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Telomere erosion in memory T cells induced by telomerase inhibition at the site of antigenic challenge in vivo.

Reed JR, Vukmanovic-Stejic M, Fletcher JM, Soares MV, Cook JE, Orteu CH, Jackson SE, Birch KE, Foster GR, Salmon M, Beverley PC, Rustin MH, Akbar AN - J. Exp. Med. (2004)

Bottom Line: Furthermore, significant telomere erosion occurred in specific T cells that respond in the skin, but not in those that are found in the blood from the same individuals.Antibody inhibition studies indicated that type I interferon (IFN), which was identified at high levels in the tissue fluid and by immunohistology, was responsible in part for the telomerase inhibition.Furthermore, the addition of IFN-alpha to PPD-stimulated CD4+ T cells directly inhibited telomerase activity in vitro.

View Article: PubMed Central - PubMed

Affiliation: Dept. of Immunology and Molecular Pathology, Div. of Infection and Immunity, University College London, 46 Cleveland St., London W1T 4JF, England, UK.

ABSTRACT
The extent of human memory T cell proliferation, differentiation, and telomere erosion that occurs after a single episode of immune challenge in vivo is unclear. To investigate this, we injected tuberculin purified protein derivative (PPD) into the skin of immune individuals and isolated responsive T cells from the site of antigenic challenge at different times. PPD-specific CD4+ T cells proliferated and differentiated extensively in the skin during this secondary response. Furthermore, significant telomere erosion occurred in specific T cells that respond in the skin, but not in those that are found in the blood from the same individuals. Tissue fluid obtained from the site of PPD challenge in the skin inhibited the induction of the enzyme telomerase in T cells in vitro. Antibody inhibition studies indicated that type I interferon (IFN), which was identified at high levels in the tissue fluid and by immunohistology, was responsible in part for the telomerase inhibition. Furthermore, the addition of IFN-alpha to PPD-stimulated CD4+ T cells directly inhibited telomerase activity in vitro. Therefore, these results suggest that the rate of telomere erosion in proliferating, antigen-specific CD4+ T cells may be accelerated by type I IFN during a secondary response in vivo.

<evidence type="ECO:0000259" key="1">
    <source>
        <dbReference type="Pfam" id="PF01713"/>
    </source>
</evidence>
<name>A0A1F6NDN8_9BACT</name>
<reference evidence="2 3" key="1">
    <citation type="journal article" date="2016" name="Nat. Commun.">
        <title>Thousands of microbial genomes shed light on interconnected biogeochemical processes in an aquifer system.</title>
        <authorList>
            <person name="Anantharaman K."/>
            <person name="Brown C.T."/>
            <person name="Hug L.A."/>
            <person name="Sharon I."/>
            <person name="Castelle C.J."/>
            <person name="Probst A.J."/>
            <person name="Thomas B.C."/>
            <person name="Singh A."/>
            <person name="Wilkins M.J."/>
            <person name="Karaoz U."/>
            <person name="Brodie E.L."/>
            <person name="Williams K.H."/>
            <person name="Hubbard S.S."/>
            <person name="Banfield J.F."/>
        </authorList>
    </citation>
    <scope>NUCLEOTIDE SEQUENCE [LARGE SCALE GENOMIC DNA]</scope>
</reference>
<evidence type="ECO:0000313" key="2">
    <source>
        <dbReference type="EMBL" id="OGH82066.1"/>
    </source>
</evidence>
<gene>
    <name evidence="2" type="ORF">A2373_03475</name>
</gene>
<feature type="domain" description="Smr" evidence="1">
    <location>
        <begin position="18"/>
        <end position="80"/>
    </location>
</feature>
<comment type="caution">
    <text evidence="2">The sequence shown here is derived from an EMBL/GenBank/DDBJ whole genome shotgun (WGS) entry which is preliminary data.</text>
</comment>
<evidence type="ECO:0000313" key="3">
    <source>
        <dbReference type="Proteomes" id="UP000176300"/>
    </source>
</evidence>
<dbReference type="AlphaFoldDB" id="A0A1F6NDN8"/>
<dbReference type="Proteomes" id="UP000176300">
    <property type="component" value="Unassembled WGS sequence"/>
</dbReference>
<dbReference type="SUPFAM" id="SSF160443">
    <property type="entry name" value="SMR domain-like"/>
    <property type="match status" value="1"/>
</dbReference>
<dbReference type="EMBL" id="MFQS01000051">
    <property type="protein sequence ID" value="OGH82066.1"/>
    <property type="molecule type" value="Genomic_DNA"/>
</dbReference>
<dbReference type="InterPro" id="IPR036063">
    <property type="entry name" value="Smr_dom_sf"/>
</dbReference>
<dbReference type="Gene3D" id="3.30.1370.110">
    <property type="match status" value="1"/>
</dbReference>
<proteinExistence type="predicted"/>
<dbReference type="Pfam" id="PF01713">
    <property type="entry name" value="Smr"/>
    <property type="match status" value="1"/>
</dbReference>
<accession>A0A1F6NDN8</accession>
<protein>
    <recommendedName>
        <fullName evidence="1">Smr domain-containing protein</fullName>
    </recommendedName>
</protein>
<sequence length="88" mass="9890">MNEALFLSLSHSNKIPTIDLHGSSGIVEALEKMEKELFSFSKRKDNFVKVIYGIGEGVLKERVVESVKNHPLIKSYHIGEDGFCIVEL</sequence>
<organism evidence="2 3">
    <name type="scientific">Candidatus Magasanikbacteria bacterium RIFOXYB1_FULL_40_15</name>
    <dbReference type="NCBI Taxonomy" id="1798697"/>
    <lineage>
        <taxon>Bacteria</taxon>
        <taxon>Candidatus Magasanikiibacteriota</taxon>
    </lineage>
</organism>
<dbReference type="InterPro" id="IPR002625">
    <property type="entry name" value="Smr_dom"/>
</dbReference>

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Low telomerase activity in CD4+ T cells in the skin after PPD stimulation in vivo. Telomerase activity in T cells isolated from SBs after PPD injection in two different individuals on days 3 and 7 after PPD injection (in vivo) and also from blood CD4+ T cells from one individual at different times after PPD stimulation in vitro (a). Telomerase activity (total product generated) per 500 Ki67+ proliferating T cells isolated from MTs (b, white bars) and PBMCs stimulated in vitro with PPD (black bars). The mean ± SEM of three experiments is shown. Skin CD4+ T cells can up-regulate telomerase activity when stimulated with PPD in vitro (c). T cells were isolated from day 3 MTs, and telomerase activity was determined in T cells immediately upon isolation (Blister), whereas the remaining cells were stimulated with PPD in vitro for 3 d (In vitro re-stim). Data are representative of four experiments performed. The negative control contains the PCR mix without cell extract, and the positive control contains an extract of a telomerase-positive tumor cell line. TSR8 denotes the internal quantitative control. Day 3 blister fluid suppresses telomerase activity (d). PBMCs were stimulated with PPD in vitro in the presence of autologous serum as a control or autologous blister fluid that was obtained from day 3 MT. Telomerase activity per 500 Ki67+ T cells was measured on day 3. The data are representative of three experiments performed.